Liz: How did you find these people? Where did you start to look? How did this all kind of come together?

Jonathan: It goes way back actually to high school because I became really formally interested in health and fitness. Back then, I actually became a personal trainer as early as high school so that was my first foray into this formal health and fitness world but in working with clients I quickly began to realize how ineffective traditional approaches were in the long term. My clients who worked with me, they get results but then they go about living their regular life and gain all the weight back and then some because I was telling them to do something unsustainable; starve themselves and spend up to two hours a day exercising, which realistically not going to happen in today’s culture, nor should it. We’re not meant to live in a state of starvation, so after seeing that and after basically failing with traditional knowledge, I looked the only place I had left and that was the academic research community.

You’d be surprised researchers generally don’t get a lot of media attention so when you call a researcher up and you say “Hey, I read your study on XYZ, that’s great work can you tell me a bit more about it? They are usually like “Well thank you I’d be happy to tell you more about it!” and that just began a ten year journey of just reading and reading and reading and speaking with these researchers and it impassioned me because it was so counter to what I was taught as a personal trainer. In some ways, I was almost trying to rationalize in my brain this discrepancy so it just fed me and fed me to keep reading and researching and more.

Liz: Let’s talk about some of the myths or “conventional wisdom” that’s been out there for a while, that sounds right on the level of it but you say it is really misinformation. To lose weight you just got to eat less and exercise more.

Jonathan: This is the biggest myth out there without question Liz because if we just eat less of a diet which cause us to have suboptimal health and fitness, that’s a bit like touching a burner on a stove more gently to avoid burning ourselves, that’s not solving the problem. There’s a common misconception that if we just eat less and exercise more our body has to burn fat. People often say law of thermodynamics proves this right energy can’t be created and destroyed it can only change forms.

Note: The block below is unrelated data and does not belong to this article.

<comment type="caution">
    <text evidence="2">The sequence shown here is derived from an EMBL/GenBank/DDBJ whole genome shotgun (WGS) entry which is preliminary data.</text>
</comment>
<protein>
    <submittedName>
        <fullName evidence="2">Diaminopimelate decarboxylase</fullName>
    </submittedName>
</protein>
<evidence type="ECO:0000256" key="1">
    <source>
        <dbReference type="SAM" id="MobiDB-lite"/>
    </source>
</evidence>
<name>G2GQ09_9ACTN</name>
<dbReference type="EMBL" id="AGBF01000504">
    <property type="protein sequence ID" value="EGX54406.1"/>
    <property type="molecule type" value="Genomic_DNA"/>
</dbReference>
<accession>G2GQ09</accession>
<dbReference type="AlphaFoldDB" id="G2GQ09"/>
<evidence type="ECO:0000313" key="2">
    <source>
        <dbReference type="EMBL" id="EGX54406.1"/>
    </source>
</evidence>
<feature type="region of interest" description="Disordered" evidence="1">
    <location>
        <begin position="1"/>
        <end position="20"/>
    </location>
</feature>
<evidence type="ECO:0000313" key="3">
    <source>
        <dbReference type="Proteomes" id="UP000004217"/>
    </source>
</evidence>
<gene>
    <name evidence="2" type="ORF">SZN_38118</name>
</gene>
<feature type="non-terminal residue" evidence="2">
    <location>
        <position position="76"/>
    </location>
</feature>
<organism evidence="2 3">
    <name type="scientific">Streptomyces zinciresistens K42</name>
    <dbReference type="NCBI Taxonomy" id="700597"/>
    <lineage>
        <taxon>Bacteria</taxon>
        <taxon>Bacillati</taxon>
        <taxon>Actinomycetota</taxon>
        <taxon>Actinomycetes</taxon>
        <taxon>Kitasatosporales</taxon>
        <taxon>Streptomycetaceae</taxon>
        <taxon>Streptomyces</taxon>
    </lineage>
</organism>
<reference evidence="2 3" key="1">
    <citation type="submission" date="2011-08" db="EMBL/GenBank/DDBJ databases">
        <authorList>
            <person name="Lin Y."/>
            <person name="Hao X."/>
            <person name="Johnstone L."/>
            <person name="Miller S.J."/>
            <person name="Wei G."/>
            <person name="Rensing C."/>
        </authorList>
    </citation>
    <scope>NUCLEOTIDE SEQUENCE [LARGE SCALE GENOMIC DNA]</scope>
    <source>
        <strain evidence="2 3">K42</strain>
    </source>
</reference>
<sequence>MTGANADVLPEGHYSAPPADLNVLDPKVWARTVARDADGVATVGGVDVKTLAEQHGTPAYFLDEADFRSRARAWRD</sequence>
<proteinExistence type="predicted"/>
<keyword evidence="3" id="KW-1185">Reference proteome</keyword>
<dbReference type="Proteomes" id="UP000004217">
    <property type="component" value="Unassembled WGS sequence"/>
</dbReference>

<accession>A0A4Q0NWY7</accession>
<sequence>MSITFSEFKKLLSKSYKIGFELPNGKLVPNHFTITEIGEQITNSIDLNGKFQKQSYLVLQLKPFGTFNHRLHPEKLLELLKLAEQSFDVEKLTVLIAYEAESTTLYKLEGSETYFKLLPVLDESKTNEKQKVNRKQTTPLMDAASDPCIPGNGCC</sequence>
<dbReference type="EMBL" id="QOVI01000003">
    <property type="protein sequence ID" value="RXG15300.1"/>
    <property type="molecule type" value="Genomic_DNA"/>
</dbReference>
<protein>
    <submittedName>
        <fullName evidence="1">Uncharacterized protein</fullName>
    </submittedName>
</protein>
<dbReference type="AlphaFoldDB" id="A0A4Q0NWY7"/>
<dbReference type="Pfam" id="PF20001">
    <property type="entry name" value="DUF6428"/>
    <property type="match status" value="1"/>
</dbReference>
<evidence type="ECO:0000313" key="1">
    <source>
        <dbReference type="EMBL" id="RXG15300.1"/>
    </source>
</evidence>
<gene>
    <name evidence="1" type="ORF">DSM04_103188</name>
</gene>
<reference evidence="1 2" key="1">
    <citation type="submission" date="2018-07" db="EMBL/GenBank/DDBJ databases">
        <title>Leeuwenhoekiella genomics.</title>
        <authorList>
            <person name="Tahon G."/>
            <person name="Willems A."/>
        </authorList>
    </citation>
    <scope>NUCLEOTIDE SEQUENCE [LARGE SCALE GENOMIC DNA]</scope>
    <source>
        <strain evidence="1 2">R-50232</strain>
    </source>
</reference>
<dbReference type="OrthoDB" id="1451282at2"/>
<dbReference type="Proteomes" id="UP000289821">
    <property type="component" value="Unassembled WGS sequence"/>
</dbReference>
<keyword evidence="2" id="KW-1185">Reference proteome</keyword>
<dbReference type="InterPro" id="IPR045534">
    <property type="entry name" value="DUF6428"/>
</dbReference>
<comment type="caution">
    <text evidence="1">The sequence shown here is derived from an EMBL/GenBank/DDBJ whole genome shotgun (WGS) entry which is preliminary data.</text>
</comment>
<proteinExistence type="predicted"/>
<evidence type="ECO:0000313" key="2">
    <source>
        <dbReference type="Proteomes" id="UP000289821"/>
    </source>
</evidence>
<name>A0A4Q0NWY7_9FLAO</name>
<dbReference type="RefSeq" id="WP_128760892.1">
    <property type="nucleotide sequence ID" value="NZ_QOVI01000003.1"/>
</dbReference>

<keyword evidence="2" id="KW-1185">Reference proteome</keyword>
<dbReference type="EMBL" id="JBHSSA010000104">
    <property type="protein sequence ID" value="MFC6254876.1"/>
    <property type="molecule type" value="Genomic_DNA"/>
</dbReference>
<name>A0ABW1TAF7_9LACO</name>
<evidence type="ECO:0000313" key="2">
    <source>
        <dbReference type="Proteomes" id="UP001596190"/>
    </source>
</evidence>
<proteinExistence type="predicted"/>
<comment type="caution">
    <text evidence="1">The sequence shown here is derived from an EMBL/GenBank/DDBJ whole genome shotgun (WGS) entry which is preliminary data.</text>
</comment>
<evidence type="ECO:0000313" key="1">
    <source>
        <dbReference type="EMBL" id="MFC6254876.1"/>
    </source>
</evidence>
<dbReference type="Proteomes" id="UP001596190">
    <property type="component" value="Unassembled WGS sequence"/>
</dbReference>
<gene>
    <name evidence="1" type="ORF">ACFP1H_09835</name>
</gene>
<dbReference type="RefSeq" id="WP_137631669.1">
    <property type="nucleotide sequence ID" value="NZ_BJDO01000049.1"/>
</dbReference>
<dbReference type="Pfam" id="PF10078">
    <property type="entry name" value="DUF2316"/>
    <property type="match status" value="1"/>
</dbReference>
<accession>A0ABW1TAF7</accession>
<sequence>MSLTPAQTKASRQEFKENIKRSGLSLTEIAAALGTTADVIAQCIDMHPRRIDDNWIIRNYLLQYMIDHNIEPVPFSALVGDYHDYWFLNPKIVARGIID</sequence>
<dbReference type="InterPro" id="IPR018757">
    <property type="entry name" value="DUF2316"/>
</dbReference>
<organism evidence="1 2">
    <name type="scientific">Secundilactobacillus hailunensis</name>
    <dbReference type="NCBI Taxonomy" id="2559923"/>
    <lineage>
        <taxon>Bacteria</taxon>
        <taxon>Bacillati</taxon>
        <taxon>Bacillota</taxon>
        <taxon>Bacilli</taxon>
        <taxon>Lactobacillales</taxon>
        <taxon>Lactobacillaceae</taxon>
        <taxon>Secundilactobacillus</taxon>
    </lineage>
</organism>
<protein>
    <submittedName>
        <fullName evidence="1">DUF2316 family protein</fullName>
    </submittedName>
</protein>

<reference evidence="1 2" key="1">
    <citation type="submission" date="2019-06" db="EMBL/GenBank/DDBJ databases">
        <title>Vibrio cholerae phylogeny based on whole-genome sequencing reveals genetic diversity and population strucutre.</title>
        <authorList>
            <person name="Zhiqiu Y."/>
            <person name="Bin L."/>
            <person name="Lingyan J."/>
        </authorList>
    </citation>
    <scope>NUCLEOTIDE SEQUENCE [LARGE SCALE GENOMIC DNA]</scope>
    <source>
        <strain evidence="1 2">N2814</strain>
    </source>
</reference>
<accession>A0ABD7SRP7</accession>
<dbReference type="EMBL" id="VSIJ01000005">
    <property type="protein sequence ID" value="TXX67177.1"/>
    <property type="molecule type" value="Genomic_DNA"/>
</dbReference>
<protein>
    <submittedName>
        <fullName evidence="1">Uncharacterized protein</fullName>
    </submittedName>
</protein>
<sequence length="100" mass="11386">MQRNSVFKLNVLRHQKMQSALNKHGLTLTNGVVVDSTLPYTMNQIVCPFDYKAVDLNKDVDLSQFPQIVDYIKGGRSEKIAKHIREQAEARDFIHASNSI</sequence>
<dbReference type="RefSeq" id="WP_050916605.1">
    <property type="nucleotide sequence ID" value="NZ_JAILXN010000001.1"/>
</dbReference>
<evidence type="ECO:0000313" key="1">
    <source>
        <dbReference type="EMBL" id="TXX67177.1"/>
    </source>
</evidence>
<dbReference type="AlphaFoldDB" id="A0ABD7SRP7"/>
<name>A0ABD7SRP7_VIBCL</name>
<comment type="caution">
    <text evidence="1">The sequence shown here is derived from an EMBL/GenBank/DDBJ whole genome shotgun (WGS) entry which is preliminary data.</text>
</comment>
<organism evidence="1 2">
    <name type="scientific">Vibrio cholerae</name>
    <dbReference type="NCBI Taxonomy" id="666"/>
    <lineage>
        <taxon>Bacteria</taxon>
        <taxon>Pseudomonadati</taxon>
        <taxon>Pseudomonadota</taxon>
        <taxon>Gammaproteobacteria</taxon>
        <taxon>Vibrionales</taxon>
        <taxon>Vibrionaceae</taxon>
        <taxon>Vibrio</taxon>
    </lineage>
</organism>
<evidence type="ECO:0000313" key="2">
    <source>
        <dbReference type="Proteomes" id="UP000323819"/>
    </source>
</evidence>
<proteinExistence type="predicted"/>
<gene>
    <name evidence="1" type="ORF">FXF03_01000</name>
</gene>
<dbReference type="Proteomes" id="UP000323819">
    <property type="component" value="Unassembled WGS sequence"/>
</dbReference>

There’s a big assumption there and that’s if the body is in a state of caloric deficit, not to sound too technical, that it has to burn fat that’s not true what researchers has actually proven is that when the body is starving, first it goes into the state of malnutrition, which is obviously horrible for our health. Second, it’s slows down. This is why, when we starve ourselves, we feels sleepy and terrible and groggy and crabby. If that’s not enough to balance us out our body will then burn muscle tissue. Why?

We’re in a state of caloric shortage, what’s it going to burn off? It’s going to burn off calorie hungry tissue, can’t burn off our brain, can’t burn off our heart but it can burn off our muscle tissue. If that’s not enough, then and only then we burn fat but at what cost? We’ve slowed ourselves down and we burned off our muscle tissue. If we want to keep fat off of our body, those are the two last things we would ever want to do so in reality eating less and exercising more unless we’re able to keep it up for the rest of our lives, which in 95 percent of cases study show, we’re not, we’re actually setting ourselves up for long term fat gain and worsened health.

Liz: And kind of along the same lines is a calorie is a calorie is a calorie is a calorie and they are all the same.

Jonathan: Absolutely and this is where we see people at work,’ I’ll just skip lunch and eat these cupcakes that people brought in because this is my lunch.’ The problem is that a calorie is not a calorie at all, the calorie quality matters immensely both in the nutrition it provides us and especially the hormonal reaction these calories cause in our body. We know this, we feel differently eating 300 calories of Twinkies than we do after eating 300 calories of non-starchy vegetables and lean protein for example.

Liz: We’re going to talk about this hormonal thing that eating bad foods does for us in detail in just a minute but I’m curious about over on the fitness side of this then, popular wisdom is you must work out often and for long periods of time in order to lose the weight, you’ve just got to get in the gym.